First plasma and tissue pharmacokinetic study of the YSNSG cyclopeptide, a new integrin antagonist, using microdialysis

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Abstract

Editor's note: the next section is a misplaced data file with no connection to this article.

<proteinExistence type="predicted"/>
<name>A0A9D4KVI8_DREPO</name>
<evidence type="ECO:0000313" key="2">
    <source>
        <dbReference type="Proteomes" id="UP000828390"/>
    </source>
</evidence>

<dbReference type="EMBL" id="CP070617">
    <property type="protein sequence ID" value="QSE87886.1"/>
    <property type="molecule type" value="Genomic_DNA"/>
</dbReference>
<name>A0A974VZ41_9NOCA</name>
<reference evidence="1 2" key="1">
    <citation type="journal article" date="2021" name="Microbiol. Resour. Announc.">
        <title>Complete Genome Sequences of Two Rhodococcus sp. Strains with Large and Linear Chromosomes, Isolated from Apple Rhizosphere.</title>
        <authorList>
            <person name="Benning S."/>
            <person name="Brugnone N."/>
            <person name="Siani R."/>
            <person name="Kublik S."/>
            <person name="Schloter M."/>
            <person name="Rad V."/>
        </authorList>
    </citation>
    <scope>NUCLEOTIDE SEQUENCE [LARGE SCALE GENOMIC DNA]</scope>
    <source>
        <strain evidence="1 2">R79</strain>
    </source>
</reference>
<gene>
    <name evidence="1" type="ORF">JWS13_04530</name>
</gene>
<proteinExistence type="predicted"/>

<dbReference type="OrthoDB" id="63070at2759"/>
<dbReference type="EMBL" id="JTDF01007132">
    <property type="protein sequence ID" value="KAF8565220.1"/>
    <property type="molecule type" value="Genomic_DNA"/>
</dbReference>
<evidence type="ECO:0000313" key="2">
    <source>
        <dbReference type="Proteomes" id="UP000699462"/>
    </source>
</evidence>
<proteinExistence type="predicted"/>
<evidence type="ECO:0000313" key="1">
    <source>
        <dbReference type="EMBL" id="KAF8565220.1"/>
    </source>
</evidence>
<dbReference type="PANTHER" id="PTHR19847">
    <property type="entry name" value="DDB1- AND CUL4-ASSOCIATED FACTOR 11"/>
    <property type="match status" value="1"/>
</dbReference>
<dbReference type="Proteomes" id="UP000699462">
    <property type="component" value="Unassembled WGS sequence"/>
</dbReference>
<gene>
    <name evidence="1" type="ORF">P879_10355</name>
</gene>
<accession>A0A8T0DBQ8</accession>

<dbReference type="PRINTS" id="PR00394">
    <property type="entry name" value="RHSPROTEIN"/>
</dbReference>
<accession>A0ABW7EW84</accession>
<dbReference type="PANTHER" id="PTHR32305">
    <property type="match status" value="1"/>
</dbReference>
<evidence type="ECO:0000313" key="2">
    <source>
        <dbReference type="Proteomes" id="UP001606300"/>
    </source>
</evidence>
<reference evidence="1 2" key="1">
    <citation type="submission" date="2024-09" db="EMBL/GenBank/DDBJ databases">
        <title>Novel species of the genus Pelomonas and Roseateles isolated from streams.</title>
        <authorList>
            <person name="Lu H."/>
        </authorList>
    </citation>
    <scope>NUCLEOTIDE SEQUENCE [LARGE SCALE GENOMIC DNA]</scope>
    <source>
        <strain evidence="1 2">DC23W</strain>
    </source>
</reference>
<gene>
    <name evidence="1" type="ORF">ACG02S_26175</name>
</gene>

The YSNSG peptide is a synthetic peptide targeting αvβ3 integrin. This peptide exhibits promising activity in vitro and in vivo against melanoma. To determine pharmacokinetic parameters and predictive active doses in the central nervous system (CNS) and subcutaneous tissue (SC), we conducted microdialysis coupled with pharmacokinetic modeling and Monte Carlo simulation. After a recovery period of surgical procedures, a microdialysis probe was inserted in the caudate and in subcutaneous tissue. Plasma samples and dialysates collected 5 h after YSNSG intravenous administration (10 mg/kg) were analyzed by UPLC-MS/MS. A nonlinear mixed-effect modeling approach implemented in Monolix® 2016R1 was performed. Model selection and evaluation were based on the usual diagnostic plot, precision and information criteria. The primary plasma and tissue pharmacokinetic parameters were comparable with those of other integrin antagonists, such as cilengitide or ATN-161. Tissue/plasma and brain/plasma area under the curve (AUC) ratio were 66.2 ± 21.6% and 3.6 ± 4.7%, respectively. Two models of 2-compartments with an additional microdialysis compartment, parameterized as rate constants (k for elimination, k12/k21 and k13/k31 for distribution) and volumes (central V1 and peripheral microdialysis compartment V3) with zero-order input were selected to describe the dialysate concentrations in CNS and SC. The inter-individual variability (IIV) was described by exponential terms, and residual variability was described by a combined additive and proportional error model. Individual AUC (plasma and tissues) values were derived for each animal using the Empirical-Bayes-Estimates of the individual parameters. The regimens needed to achieve an in vitro predetermined target concentration in tissues were studied by Monte Carlo simulations using Monolix® 2016R1. YSNSG pharmacokinetic parameters show promising results in terms of subcutaneous disposition. Further investigations into such processes as encapsulation and intratumoral disposition are currently being conducted.

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